Which Way Now?
Tagline from 1984 Amsoft epic, Sultan’s Maze.
The first trading day of 2009, the year after the crash. Or was it? 1929’s fall of didn’t mark the bottom; those who bought then would be in the red for the next three years. 1907 on the other hand was the bottom. And stocks ran out 47% winners the next year.
I consulted Wikipedia (I know, I know) to decide which market our current predicament shares its traits with. The inability of many commentators to shed much light on such comparisons – in light of strikingly similar numbers – only gives me greater confidence that there is something in it. The sure sign of analyst capitulation being silence?
Milton Friedman’s monumental A Monetary History of the United States, co-written with Anna Schwartz, makes the now standard interpretation of what made the “great contraction” so severe. It was not the downturn in the business cycle, trade protectionism or the 1929 stock market crash that plunged the country into deep depression. It was the collapse of the banking system during three waves of panics over the 1930-33 period.
This view requires us to look beyond ’29 for the reasons, since 1931 was actually the worst year in terms of market performance. But no matter, we’re familiar with it. Starting with Geoff Cramer and last heard coming from a Fed Reserve meeting room. So the thought is what perpetuated the problem in ’29 is what the Fed didn’t do in 2008? I.e. No bank support. Except that we also have the counter-theory:
Another explanation comes from the Austrian School of economics. Theorists of the “Austrian School” who wrote about the Depression include Austrian economist Friedrich Hayek and American economist Murray Rothbard, who wrote America’s Great Depression (1963). In their view, the key cause of the Depression was the expansion of the money supply in the 1920s that led to an unsustainable credit-driven boom. In their view, the Federal Reserve, which was created in 1913, shoulders much of the blame.
The thought occurs: If it’s money supply that got us into this mess, is it really money supply that gets us out? More on that later.
The panic of 1907 occurred during a lengthy economic contraction—measured by the National Bureau of Economic Research as occurring between May 1907 and June 1908. The interrelated contraction, bank panic and falling stock market resulted in significant economic disruption. Robert Bruner and Sean Carr cite a number of statistics quantifying the damage in The Panic of 1907: Lessons Learned from the Market’s Perfect Storm. Industrial production dropped further than after any bank run before then, while 1907 saw the second-highest volume of bankruptcies to that date. Production fell by 11 percent, imports by 26 percent, while unemployment rose to 8 percent from under 3 percent. Immigration dropped to 750,000 people in 1909, from 1.2 million two years earlier.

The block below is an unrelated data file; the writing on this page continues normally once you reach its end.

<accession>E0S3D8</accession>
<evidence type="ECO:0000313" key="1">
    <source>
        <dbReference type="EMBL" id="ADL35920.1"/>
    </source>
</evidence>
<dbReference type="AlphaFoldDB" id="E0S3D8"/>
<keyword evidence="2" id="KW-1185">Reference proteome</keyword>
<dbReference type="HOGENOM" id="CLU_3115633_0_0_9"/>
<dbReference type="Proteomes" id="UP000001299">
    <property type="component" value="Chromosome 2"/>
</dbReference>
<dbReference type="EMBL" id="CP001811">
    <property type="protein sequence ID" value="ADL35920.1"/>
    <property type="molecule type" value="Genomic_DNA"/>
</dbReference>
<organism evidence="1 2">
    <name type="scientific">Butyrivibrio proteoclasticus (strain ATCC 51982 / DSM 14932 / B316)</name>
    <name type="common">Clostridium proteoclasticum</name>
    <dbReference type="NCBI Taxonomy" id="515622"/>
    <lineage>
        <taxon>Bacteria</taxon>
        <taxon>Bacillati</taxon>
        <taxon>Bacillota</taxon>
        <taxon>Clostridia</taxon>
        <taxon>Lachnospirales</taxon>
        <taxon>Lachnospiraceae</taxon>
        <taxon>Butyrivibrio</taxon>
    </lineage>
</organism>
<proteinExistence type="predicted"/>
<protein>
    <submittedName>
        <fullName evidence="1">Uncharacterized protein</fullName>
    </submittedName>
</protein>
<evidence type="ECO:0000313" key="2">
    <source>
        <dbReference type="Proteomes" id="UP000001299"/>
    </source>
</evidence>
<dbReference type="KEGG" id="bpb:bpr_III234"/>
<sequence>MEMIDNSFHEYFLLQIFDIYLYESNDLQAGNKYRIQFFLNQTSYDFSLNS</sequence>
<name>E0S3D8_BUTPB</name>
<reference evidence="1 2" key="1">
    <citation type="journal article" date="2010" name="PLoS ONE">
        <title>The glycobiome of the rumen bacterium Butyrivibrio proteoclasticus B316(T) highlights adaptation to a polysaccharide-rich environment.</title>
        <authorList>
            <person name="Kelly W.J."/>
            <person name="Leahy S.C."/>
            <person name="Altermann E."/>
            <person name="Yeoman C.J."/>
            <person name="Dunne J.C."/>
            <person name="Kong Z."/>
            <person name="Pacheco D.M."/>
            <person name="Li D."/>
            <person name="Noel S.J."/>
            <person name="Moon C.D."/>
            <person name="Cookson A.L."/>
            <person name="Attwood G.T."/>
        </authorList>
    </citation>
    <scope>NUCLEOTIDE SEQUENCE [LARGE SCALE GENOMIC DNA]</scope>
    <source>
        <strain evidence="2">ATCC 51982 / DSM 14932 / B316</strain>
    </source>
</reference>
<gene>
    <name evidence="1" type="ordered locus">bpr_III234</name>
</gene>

So no federal reserve, no long build up of debt and instead a pretty dodgy attempt at cornering the market in copper. Nothing really to hit on there at first glance. But lets look at it in the general sense. A maverick attempt at market manipulation causes a 38% plunge in stock values. A very sudden jolt to the system, allowing for a similar bounce back to form the next year. Nothing like the debt mountain and optimism boom we had built up to in 2008. So those looking for an immediate return to form in 2009 will surely be disappointed?
Now regarding fighting money supply with money supply – you have to shrug and admit now we’re in this mess what else is there to do? Like a druggie hooked on crack, weaning society (public, the banks, funds…) off credit is a slow process. But the danger is things do not unwind far enough – and economies like the States are arguably reaching their capacity as it is – the fact the fed etc are trying to stimulate growth by lending to consumers who have no savings is a sign in my opinion that things are hitting a roof on that side of the Atlantic. No, the long term hope for markets (assuming growth is what makes share prices move up) comes not in giving an economy electrical shocks to bring it back to life, but in developing markets elsewhere. Markets that will still experience superior rising demand for years to come. This view offers hope in that globalised companies can grow even if domestic markets can not. So provided the home-based consumer behaves well enough to allow banks to release the funds required by global corporations, what goes on in consumersville only matters if it happens to be Indian or Chinese or…
- The retail numbers in the US will probably be horrible for a large part of 2009. What matters is how much bloodletting (i.e. closings) goes on and for how long – services are the economy, and these things have circular references.
- What also matters is that lending rates from bank to bank go down. Currently 3-month dollar Libor stands at 117 pts above the Fed’s target rate upper limit. Roughly 3 times what it was last January.
- To aid a 2nd half 2009 recovery story, China must remain a growth story in the short term.
The unprecendented actions of the Fed have probably staved off major bank failures in the year ahead. Credit markets should continue some sort of reversion to the mean. But 1929 is still the general scenario we are dealing with – with the effects of the retail sector still largely to be felt. The government is preoccupied with throwing money at the carmakers. If we measure things in purely banking health terms, 2008 may have been the bottom. But let’s wait and see how the rest of the economy survives first.